When do more patents reduce R&D?
This paper develops a simple duopoly model in which investments in R&D and patents are inputs in the production of firm rents. Patents are necessary to appropriate the returns to the firm’s own R&D, but patents also create potential claims against the rents of rival firms. Analysis of the model reveals a general necessary condition for the existence of a positive correlation between the firm’s R&D intensity and the number of patents it obtains. When that condition is violated, changes in exogenous parameters that induce an increase in firms’ patenting can also induce a decline in R&D intensity. Such a negative relationship is more likely when (1) there is sufficient overlap in firms’ technologies so that each firm’s inventions are likely to infringe the patents of another firm, (2) firms are sufficiently R&D intensive, and (3) patents are cheap relative to both the cost of R&D and the value of final output.
|Date of creation:||2006|
|Date of revision:|
|Contact details of provider:|| Postal: 10 Independence Mall, Philadelphia, PA 19106-1574|
Web page: http://www.philadelphiafed.org/
More information through EDIRC
|Order Information:|| Web: http://www.phil.frb.org/econ/wps/index.html Email: |
Please report citation or reference errors to , or , if you are the registered author of the cited work, log in to your RePEc Author Service profile, click on "citations" and make appropriate adjustments.:
- James Bessen & Robert M Hunt, 2004.
"An Empirical Look at Software Patents,"
Levine's Working Paper Archive
122247000000000167, David K. Levine.
- Bronwyn Hall, 2004.
"Exploring the patent explosion,"
ESRC Centre for Business Research - Working Papers
wp291, ESRC Centre for Business Research.
- Paul Klemperer, 1990.
"How Broad Should the Scope of Patent Protection Be?,"
RAND Journal of Economics,
The RAND Corporation, vol. 21(1), pages 113-130, Spring.
- Klemperer, Paul, 1990. "How Broad Should the Scope of Patent Protection Be?," CEPR Discussion Papers 392, C.E.P.R. Discussion Papers.
- F. M. Scherer, 2005. "Patents," Books, Edward Elgar Publishing, number 3903.
- Carl Shapiro, 2003.
"Antitrust Limits to Patent Settlements,"
Law and Economics
- Adam B. Jaffe & Josh Lerner & Scott Stern, 2007. "Innovation Policy and the Economy, Volume 7," NBER Books, National Bureau of Economic Research, Inc, number jaff07-1.
- Carl Shapiro, 2004.
"Navigating the Patent Thicket: Cross Licenses, Patent Pools and Standard Setting,"
Levine's Working Paper Archive
122247000000000539, David K. Levine.
- Carl Shapiro, 2001. "Navigating the Patent Thicket: Cross Licenses, Patent Pools, and Standard Setting," NBER Chapters, in: Innovation Policy and the Economy, Volume 1, pages 119-150 National Bureau of Economic Research, Inc.
- Carl Shapiro, 2003. "Navigating the Patent Thicket: Cross Licenses, Patent Pools, and Standard-Setting," Law and Economics 0303005, EconWPA.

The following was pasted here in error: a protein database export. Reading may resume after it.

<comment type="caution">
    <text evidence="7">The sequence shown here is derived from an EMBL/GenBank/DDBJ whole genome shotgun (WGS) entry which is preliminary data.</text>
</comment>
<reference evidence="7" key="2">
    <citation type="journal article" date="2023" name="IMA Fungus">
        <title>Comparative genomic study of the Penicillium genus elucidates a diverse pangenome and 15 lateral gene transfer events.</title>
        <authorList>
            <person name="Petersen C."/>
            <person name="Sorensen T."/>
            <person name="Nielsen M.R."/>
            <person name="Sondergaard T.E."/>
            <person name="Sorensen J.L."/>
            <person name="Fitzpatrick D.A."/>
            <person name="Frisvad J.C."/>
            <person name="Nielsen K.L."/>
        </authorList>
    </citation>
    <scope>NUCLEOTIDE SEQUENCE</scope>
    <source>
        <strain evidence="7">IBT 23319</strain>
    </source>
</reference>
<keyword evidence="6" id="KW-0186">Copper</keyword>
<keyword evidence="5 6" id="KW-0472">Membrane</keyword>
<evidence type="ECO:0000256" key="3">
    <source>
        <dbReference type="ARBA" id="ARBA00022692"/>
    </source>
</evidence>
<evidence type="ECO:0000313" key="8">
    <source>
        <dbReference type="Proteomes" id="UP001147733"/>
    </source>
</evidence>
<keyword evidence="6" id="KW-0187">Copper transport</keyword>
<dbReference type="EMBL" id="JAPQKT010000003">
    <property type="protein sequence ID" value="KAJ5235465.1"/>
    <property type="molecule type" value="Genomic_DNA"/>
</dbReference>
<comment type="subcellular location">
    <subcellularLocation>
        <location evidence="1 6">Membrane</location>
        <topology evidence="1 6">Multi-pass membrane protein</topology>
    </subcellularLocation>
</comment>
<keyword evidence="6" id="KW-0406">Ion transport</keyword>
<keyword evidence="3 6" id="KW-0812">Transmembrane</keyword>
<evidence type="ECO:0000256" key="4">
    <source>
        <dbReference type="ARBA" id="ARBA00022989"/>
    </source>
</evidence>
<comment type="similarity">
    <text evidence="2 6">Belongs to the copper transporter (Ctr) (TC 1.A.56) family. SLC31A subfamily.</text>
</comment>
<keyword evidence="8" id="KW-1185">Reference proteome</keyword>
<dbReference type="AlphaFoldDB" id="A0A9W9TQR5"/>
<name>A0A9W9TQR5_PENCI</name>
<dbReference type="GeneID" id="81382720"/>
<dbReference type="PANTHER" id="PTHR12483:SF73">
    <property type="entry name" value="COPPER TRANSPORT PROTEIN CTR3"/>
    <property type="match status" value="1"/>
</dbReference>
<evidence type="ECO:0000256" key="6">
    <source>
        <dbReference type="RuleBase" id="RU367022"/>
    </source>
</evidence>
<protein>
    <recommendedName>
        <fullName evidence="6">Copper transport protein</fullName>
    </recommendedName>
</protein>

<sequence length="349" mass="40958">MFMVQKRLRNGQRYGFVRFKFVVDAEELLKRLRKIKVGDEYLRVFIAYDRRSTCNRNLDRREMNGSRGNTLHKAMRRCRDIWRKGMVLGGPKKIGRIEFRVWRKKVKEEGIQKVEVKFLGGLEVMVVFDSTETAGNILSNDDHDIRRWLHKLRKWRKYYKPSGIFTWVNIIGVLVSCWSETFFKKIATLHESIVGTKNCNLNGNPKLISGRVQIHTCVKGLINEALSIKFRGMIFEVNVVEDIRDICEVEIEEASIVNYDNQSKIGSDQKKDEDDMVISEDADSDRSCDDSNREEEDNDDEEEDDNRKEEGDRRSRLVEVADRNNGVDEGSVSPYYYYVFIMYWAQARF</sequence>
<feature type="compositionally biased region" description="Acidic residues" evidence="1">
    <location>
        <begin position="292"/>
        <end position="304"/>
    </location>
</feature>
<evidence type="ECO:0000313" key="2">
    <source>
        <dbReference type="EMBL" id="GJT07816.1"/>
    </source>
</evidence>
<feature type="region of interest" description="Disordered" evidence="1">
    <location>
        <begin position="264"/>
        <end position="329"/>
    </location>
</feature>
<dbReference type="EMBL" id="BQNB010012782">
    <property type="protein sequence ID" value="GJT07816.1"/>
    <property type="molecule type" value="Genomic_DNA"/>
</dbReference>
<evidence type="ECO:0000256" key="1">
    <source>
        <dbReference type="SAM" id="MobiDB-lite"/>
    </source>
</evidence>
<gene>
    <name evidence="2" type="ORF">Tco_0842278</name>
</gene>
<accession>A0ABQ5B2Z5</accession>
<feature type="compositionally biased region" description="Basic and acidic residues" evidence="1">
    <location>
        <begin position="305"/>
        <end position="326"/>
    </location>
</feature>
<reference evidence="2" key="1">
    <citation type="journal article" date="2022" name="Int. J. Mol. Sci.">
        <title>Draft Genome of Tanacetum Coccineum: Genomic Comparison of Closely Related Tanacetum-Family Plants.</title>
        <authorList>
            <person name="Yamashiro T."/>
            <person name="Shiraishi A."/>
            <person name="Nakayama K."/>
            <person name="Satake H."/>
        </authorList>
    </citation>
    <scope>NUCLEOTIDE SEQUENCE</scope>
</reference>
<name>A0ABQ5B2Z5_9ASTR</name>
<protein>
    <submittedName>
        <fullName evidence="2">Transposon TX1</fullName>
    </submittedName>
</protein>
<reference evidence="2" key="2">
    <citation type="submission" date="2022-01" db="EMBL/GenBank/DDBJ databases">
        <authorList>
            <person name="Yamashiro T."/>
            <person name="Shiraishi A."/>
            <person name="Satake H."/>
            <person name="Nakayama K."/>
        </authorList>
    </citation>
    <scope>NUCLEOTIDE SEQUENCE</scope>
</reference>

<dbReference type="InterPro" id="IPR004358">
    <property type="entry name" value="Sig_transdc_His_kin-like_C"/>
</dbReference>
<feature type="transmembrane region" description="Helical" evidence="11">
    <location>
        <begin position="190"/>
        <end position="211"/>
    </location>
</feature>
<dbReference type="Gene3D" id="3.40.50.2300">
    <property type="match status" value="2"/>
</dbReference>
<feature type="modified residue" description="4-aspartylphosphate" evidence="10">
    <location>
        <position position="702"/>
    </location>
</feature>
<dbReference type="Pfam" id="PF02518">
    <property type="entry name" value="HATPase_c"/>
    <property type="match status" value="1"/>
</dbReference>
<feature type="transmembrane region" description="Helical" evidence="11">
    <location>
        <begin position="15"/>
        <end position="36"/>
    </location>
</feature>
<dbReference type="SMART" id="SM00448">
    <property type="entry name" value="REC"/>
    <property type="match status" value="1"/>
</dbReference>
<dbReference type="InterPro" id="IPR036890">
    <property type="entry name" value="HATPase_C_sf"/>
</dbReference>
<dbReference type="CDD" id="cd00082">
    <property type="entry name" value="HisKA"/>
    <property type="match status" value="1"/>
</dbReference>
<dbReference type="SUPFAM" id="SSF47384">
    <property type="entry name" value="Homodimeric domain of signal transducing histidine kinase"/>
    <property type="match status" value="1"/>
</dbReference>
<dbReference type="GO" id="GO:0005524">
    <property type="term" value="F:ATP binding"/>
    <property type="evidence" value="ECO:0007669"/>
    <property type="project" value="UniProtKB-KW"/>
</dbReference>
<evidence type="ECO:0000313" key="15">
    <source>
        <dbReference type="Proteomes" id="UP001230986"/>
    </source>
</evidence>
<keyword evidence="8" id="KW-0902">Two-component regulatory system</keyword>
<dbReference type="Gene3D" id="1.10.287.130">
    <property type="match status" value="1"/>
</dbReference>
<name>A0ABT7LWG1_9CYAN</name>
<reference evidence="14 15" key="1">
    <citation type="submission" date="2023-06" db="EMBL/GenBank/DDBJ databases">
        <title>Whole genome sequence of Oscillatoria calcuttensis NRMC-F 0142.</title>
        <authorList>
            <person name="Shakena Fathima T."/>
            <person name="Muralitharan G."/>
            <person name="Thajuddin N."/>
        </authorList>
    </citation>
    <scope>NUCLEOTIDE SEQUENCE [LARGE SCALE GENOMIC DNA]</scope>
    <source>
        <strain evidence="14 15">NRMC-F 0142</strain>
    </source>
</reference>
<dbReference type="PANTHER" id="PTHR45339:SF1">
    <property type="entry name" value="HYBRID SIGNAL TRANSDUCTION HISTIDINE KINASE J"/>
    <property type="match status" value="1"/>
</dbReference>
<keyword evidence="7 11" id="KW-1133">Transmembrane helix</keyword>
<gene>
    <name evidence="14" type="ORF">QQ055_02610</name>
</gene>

- Shapiro, Carl, 2000. "Navigating the Patent Thicket: Cross Licenses, Patent Pools, and Standard-Setting," Competition Policy Center, Working Paper Series qt4hs5s9wk, Competition Policy Center, Institute for Business and Economic Research, UC Berkeley.
- Gilbert, R. & Shapiro, C., 1988.
"Optimal Patent Length And Breadth,"
28, Princeton, Woodrow Wilson School - Discussion Paper.
- Robert M. Hunt, 2006.
"When Do More Patents Reduce R&D?,"
American Economic Review,
American Economic Association, vol. 96(2), pages 87-91, May.
- Farrell, Joseph & Shapiro, Carl, 2007.
"How Strong Are Weak Patents?,"
Competition Policy Center, Working Paper Series
qt8vg425vj, Competition Policy Center, Institute for Business and Economic Research, UC Berkeley.
- Tom Lee & Louis L. Wilde, 1980. "Market Structure and Innovation: A Reformulation," The Quarterly Journal of Economics, Oxford University Press, vol. 94(2), pages 429-436.
- Jay Pil Choi, 2003. "Pools and Cross-Licensing in the Shadow of Patent Litigation," CESifo Working Paper Series 1070, CESifo Group Munich.
- James Bessen, 2004. "Patent Thickets: Strategic Patenting of Complex Technologies," Working Papers 0401, Research on Innovation.
- Wesley M. Cohen & Richard R. Nelson & John P. Walsh, 2000.
"Protecting Their Intellectual Assets: Appropriability Conditions and Why U.S. Manufacturing Firms Patent (or Not),"
NBER Working Papers
7552, National Bureau of Economic Research, Inc.
- Wesley M Cohen & Richard R Nelson & John P Walsh, 2003. "Protecting Their Intellectual Assets: Appropriability Conditions and Why U.S. Manufacturing Firms Patent (Or Not)," Levine's Working Paper Archive 618897000000000624, David K. Levine.
- Robert M. Hunt, 2002.
"Patentability, industry structure, and innovation,"
01-13, Federal Reserve Bank of Philadelphia.
- Jennifer F. Reinganum, 1985. "Innovation and Industry Evolution," The Quarterly Journal of Economics, Oxford University Press, vol. 100(1), pages 81-99.
- Rosemarie Ham Ziedonis, 2004. "Don't Fence Me In: Fragmented Markets for Technology and the Patent Acquisition Strategies of Firms," Management Science, INFORMS, vol. 50(6), pages 804-820, June.
- Robert M. Hunt, 1999. "Nonobviousness and the incentive to innovate: an economic analysis of intellectual property reform," Working Papers 99-3, Federal Reserve Bank of Philadelphia.
When requesting a correction, please mention this item's handle: RePEc:fip:fedpwp:06-6. See general information about how to correct material in RePEc.
For technical questions regarding this item, or to correct its authors, title, abstract, bibliographic or download information, contact: (Beth Paul)
If references are entirely missing, you can add them using this form.